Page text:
Giant swords are impractical in the real world because of the Square/Cube Law, which guarantees that a sword that gets too heavy will be slow and cumbersome no matter how strong its wielder is for a human. The sword has to be a relatively small percentage of its wielder's body weight in order for their muscle power to accelerate and control it at high speed. Even a person who can lift a 200 pound barbell over their head would struggle to use a 20 pound sword effectively, simply because it is a lot harder to swing a weight around your body at arms' length than it is to slowly raise it straight up and down over your center of gravity. Eight pounds is pretty much the upper limit for what even a six-foot long greatsword can weigh before it becomes too unwieldly. Even so, actually wielding a giant sword such as Cloud's Buster Sword would require not only Super Strength, but also a whole set of Required Secondary Powers. An object that large has tremendous inertia, meaning that it is extremely difficult to get it moving from a resting position, and just as hard to stop it or change direction after it gets going. In order to actually exert on the weapon the minimum force needed to accelerate it to the speed of a sword swing, you would have to be able to push off of the ground without your feet slipping out from under you, and then the sword would try to yank you forward along with it when it got up to speed. For that you would either have to personally weigh several times as much as a normal human or artificially increase your personal gravity, stability, and traction using sci-fi technology or magic. Once you were able to swing it and keep your footing, you would also need Super Toughness in order for your bones, muscles, and joints to withstand forces that would normally rip a person's arms off.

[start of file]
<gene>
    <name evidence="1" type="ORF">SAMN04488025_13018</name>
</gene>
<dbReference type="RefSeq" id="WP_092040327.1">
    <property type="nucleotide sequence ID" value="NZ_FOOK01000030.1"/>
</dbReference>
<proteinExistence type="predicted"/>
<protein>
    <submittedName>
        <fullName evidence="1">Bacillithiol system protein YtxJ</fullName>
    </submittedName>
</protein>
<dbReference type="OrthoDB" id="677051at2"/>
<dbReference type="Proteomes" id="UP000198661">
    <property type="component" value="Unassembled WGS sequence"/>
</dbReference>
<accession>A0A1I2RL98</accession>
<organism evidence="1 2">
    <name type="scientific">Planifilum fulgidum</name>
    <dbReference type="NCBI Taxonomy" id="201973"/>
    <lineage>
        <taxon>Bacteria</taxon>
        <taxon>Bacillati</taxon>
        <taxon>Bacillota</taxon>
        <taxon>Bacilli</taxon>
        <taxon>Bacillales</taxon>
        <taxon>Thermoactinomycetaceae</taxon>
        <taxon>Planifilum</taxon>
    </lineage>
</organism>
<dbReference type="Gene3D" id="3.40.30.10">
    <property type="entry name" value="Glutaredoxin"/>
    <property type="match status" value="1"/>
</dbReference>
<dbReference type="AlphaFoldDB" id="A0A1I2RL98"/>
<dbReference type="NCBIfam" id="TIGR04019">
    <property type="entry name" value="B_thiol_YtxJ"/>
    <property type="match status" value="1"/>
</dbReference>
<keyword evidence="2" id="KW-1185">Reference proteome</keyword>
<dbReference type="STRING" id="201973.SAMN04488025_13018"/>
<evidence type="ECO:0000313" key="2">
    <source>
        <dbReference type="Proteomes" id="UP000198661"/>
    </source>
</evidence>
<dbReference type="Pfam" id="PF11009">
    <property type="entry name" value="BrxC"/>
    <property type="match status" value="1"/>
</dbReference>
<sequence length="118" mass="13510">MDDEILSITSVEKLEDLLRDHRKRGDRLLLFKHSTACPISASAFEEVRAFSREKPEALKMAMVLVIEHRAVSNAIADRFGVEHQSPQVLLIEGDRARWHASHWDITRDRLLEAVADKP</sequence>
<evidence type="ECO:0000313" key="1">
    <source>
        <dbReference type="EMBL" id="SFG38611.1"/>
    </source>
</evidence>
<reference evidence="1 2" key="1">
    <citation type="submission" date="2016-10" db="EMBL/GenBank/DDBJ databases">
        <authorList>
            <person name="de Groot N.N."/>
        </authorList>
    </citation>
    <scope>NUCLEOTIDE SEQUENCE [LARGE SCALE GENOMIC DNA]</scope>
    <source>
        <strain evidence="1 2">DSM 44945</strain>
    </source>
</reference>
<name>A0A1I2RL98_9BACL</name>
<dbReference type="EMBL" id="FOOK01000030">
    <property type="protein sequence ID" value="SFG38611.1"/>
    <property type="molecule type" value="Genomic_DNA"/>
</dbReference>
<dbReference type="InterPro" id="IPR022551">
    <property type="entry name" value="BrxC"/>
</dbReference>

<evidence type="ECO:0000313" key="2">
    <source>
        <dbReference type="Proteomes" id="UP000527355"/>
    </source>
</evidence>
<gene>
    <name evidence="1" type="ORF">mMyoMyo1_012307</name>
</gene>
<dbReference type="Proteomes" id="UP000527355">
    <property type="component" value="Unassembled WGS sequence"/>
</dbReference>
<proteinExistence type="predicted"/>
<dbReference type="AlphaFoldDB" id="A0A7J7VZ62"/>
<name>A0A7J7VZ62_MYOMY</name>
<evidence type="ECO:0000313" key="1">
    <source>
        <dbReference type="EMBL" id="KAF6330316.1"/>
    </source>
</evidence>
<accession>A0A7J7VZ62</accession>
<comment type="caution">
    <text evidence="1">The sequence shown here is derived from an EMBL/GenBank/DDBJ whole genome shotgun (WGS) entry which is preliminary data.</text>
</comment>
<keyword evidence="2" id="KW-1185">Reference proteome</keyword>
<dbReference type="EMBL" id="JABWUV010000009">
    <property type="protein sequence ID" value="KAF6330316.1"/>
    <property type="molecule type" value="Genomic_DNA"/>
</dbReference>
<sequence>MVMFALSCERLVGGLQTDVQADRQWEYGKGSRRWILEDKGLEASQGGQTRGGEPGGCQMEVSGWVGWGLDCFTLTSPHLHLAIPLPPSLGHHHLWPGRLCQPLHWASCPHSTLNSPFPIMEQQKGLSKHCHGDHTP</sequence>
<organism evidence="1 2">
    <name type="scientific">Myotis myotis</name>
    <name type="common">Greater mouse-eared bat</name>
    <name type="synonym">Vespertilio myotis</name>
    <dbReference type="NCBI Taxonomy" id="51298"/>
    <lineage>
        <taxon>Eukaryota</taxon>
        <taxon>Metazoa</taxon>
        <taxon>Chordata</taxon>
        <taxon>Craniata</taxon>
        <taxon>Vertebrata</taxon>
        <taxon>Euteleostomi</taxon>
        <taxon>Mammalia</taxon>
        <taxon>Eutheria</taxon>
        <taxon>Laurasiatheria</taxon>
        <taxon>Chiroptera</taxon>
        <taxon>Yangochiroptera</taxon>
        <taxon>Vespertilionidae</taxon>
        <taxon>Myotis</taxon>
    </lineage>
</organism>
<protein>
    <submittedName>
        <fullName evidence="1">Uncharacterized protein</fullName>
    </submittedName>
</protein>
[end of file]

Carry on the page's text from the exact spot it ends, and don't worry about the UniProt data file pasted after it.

Realistic two-handed blades, best exemplified by the German Zweihander and Scottish Claymore, weighed around 5-7 pounds, just over twice that of a one-handed arming sword, with a very long hilt, which allowed greater control over the blade than a shorter hilt, where a one-handed blade's weight was held steady by the hand and wrist, the longer hilt of these swords turned it into an arm motion and created leverage through the distance between the hands. Such greatswords were not used for sheer power (even if they had plenty enough power), but for their versatility......it's hard to challenge the combination of maneuverability, leverage, reach, agility, and versatility such blades had, and just as nearly as difficult to put it to good use, hence the great deal of fencing styles based on the Longsword relative to all other weapons.